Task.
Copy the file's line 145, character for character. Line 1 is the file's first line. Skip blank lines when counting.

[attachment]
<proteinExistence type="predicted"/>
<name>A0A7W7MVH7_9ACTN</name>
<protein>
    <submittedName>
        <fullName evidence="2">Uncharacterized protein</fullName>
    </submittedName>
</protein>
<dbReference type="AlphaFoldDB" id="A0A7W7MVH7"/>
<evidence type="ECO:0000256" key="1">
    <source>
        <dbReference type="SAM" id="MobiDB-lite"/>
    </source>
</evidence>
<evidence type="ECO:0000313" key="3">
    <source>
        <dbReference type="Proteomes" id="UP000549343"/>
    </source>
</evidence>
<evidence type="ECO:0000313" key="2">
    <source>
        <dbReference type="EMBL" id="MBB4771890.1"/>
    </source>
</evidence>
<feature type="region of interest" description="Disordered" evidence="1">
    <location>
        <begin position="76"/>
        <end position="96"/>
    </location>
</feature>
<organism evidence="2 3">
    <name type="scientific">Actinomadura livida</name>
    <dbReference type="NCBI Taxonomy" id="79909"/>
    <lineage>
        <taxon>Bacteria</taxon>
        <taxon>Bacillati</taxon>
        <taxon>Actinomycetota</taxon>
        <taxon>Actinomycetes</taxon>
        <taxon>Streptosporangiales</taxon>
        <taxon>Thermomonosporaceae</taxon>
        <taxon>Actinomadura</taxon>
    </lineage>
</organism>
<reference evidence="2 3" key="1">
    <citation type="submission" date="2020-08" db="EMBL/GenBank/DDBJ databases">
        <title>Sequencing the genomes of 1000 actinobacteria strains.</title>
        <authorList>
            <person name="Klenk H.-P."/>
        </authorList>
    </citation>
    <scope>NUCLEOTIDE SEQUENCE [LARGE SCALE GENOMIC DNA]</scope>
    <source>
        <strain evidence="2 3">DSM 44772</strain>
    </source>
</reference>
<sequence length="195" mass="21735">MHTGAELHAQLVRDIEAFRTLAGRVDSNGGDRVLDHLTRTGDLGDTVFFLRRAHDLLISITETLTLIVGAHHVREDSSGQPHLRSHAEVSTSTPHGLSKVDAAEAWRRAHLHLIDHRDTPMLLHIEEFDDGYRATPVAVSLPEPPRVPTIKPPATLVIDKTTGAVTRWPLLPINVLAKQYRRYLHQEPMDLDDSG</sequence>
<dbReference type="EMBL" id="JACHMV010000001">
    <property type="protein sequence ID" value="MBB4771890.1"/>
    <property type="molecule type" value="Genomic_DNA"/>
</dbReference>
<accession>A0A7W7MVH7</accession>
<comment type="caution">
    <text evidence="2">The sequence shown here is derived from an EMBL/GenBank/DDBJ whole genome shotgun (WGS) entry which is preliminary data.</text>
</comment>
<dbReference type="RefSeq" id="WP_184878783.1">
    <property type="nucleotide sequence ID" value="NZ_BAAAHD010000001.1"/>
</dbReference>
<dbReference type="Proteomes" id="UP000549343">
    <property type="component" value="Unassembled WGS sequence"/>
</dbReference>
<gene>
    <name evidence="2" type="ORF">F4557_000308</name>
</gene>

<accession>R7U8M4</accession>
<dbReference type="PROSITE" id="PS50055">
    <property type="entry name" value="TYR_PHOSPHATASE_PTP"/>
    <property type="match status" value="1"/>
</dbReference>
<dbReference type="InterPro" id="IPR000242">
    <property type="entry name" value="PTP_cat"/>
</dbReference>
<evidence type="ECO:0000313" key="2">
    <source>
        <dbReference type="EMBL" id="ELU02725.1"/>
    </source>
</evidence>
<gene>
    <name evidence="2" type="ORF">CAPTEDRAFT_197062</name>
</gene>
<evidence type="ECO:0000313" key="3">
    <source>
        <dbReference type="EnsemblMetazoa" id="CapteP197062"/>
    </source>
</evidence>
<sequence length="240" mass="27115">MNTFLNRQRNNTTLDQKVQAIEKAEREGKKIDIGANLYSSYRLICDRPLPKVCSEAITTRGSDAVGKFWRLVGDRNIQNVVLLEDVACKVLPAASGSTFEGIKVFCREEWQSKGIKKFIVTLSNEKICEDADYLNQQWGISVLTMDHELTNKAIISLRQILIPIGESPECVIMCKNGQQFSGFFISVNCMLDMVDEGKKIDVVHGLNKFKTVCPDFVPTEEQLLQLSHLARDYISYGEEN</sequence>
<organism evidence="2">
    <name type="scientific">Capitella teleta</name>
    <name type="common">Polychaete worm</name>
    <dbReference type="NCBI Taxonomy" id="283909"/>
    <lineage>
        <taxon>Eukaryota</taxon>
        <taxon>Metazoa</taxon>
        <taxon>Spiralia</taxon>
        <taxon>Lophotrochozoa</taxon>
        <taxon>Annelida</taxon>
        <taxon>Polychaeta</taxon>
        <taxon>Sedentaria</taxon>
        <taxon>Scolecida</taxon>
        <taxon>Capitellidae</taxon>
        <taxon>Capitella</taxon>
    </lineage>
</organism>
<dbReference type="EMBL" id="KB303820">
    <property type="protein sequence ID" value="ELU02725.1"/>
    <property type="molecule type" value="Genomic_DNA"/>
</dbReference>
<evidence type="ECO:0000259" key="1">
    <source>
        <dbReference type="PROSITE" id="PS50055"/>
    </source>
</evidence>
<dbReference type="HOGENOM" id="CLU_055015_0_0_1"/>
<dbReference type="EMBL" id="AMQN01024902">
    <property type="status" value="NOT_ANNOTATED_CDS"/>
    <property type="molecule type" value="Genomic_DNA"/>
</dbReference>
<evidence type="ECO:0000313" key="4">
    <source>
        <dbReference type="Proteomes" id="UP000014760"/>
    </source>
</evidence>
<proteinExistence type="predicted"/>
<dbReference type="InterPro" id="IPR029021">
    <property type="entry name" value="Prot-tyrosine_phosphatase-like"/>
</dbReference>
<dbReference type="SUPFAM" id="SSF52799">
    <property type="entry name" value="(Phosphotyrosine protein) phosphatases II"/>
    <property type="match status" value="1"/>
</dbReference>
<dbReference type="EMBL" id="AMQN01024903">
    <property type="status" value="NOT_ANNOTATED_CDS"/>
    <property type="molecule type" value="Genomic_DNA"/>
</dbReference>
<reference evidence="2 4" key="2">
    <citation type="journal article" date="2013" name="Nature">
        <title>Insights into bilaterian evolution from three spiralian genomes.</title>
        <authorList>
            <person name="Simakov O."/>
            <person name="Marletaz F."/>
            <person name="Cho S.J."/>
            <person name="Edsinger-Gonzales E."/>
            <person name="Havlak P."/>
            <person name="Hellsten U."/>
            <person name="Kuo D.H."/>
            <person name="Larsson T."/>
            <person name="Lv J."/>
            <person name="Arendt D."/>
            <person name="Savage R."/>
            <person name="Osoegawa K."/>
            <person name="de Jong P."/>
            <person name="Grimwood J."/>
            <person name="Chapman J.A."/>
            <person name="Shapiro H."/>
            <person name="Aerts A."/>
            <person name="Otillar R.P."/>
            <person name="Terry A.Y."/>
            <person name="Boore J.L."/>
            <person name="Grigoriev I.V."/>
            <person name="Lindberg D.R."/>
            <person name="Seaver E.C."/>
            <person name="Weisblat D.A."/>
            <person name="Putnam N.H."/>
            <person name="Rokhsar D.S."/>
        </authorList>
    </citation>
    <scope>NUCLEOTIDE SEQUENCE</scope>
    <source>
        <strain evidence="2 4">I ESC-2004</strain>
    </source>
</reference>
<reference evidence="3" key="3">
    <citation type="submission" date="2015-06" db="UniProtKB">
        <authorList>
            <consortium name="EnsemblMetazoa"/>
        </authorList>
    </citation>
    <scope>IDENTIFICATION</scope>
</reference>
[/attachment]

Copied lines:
        <title>Insights into bilaterian evolution from three spiralian genomes.</title>